National Security/Immigrant Rights’ Project Director

Azadeh Shahshahani is the Director of the National Security/Immigrants' Rights Project at the ACLU of Georgia. In that capacity, Azadeh has been involved with impact litigation, legislative advocacy, human rights documentation, coalition-building, public education, training of attorneys, and organizing.

Azadeh serves as the President of the National Lawyers Guild.

Azadeh also serves on the Steering Committee of Georgia Detention Watch. She previously served as Chair of Refugee Women’s Network and as Co-Chair of the American Bar Association Individual Rights and Responsibilities Section Committee on the Rights of Immigrants and is also one of the Founders of Human Rights Atlanta.

Azadeh is a 2004 graduate of the University of Michigan Law School where she served as Article Editor for The Michigan Journal of International Law and was a participant in the Third Colloquium on Challenges in International Refugee Law. While in law school, she also completed a fellowship with the United Nations High Commissioner for Refugees in Washington, DC and a research fellowship with a women's rights organization in Iran.

Azadeh also has a Master’s in Modern Middle Eastern and North African Studies from the University of Michigan.

Azadeh has edited or contributed to several human rights reports, including a comprehensive report on immigration detention in Georgia published in May 2012 titled “Prisoners of Profit: Immigrants and Detention in Georgia,” and a July 2014 report on the impact of local law enforcement collaboration in immigration enforcement in Georgia title "Prejudice, Policing, and Public Safety: The Impact of Immigration Hyper-Enforcement in Georgia."  She is also the author of book chapters and legal articles on immigrants’ rights and racial profiling, including a selection in the 3rd Edition of the anthology Cultural Issues in Criminal Defense and a law review article in the Winter 2012 edition of the Hastings Race and Poverty Law Journal. Azadeh is also a contributor to the journal Race/Ethnicity: Multidisciplinary Global Contexts and the volume Wising Up Anthology: Shifting Balance Sheets: Women’s Stories of Naturalized Citizenship & Cultural Attachment. Her opinion pieces have appeared in publications such as the Atlanta Journal-Constitution, the Huffington Post, Aljazeera, Truthout, and JURIST.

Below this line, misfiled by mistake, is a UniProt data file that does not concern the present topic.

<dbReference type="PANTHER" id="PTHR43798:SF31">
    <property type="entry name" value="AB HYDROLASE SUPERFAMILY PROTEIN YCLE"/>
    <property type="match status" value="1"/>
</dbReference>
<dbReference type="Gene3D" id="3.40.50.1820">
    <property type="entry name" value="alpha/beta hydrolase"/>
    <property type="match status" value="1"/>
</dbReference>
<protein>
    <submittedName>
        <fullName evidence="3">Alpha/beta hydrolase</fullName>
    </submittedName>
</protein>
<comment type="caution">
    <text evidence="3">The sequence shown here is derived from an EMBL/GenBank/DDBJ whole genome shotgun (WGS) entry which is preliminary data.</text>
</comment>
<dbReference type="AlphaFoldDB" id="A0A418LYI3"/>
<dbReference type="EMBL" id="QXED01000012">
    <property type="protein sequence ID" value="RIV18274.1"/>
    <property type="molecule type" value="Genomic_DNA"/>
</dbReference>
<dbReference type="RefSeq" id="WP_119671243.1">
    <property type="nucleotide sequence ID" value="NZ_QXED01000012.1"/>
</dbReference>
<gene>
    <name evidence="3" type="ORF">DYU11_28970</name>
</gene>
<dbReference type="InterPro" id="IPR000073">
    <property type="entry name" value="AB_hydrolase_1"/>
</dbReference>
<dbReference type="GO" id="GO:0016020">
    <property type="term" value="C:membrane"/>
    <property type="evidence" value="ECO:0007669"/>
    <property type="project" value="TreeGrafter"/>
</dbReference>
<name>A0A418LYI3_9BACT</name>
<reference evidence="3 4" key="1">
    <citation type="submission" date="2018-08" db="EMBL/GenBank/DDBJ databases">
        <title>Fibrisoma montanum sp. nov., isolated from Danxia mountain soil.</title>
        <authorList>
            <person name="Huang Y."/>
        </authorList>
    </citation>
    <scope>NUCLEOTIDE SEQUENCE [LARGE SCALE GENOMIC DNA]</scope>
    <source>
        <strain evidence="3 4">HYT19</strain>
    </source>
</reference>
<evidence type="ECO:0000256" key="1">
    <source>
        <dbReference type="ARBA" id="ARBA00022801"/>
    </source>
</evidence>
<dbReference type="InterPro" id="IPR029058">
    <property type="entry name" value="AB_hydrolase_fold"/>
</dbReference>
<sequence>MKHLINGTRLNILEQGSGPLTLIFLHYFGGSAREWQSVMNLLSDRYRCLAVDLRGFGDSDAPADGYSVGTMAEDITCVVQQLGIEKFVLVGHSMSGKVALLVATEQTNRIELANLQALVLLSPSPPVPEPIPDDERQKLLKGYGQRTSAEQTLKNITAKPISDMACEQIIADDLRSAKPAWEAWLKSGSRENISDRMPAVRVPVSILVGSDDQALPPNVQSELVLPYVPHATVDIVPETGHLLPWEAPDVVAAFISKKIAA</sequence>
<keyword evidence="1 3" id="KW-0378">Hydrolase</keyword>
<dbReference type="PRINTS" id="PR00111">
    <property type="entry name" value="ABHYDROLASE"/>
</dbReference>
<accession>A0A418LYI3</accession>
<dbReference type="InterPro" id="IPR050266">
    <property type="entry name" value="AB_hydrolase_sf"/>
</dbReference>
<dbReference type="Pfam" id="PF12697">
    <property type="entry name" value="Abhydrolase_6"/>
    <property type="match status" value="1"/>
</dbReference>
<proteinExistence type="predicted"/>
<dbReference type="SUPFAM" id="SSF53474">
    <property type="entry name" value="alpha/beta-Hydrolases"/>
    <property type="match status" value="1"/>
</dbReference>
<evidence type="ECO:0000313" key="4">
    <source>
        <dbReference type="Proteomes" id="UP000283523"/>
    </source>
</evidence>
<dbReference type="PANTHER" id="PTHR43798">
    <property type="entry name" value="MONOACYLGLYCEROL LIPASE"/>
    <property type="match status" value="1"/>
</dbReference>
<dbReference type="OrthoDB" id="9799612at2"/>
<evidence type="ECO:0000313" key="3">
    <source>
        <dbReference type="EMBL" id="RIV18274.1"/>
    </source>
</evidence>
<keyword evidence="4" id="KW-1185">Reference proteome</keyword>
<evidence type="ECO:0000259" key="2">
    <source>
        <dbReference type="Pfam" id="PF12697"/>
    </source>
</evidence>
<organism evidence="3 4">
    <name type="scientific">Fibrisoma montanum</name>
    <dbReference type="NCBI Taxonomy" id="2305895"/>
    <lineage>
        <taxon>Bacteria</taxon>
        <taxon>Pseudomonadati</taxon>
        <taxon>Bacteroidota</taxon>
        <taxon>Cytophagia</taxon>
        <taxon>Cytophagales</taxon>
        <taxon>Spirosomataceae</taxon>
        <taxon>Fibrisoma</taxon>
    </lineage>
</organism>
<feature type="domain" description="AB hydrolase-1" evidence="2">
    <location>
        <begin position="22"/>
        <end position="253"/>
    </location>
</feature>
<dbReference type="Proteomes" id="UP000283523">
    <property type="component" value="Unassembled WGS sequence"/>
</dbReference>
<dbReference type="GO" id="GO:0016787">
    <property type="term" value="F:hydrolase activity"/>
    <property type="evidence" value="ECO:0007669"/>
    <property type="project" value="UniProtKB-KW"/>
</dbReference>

In March 2011, Azadeh joined an international delegation to Tunisia at the invitation of the Tunisian national bar association. The delegation produced a report on the Tunisian revolution and U.S. government complicity with crimes of the ousted Ben Ali regime. As a follow up to the trip, Azadeh co-authored an article on the legacy of US intervention and the Tunisian revolution which appeared in the May 2012 edition of the Journal Interface. In April 2012, Azadeh also joined an international delegation to Egypt to investigate the role of the U.S government in lending support to the Mubarak regime and the military. She has also joined human rights and election monitoring delegations to Palestine, Honduras, and Venezuela. 

In August 2013, she traveled to Mexico City to serve as part of the jury for the Permanent People's Tribunal's inquiry into the San Fernando Massacre and other human rights violations committed agains migrants in Mexico en route to the U.S.

Azadeh was born in Iran and moved to the United States at age sixteen.

She is the recipient of the of the American Immigration Lawyers Association 2012 Advocacy Award and the University of Georgia Law School 2009 Equal Justice Foundation Public Interest Practitioner Award.  Azadeh has been recognized as one of the 100 Influential Georgia Muslims.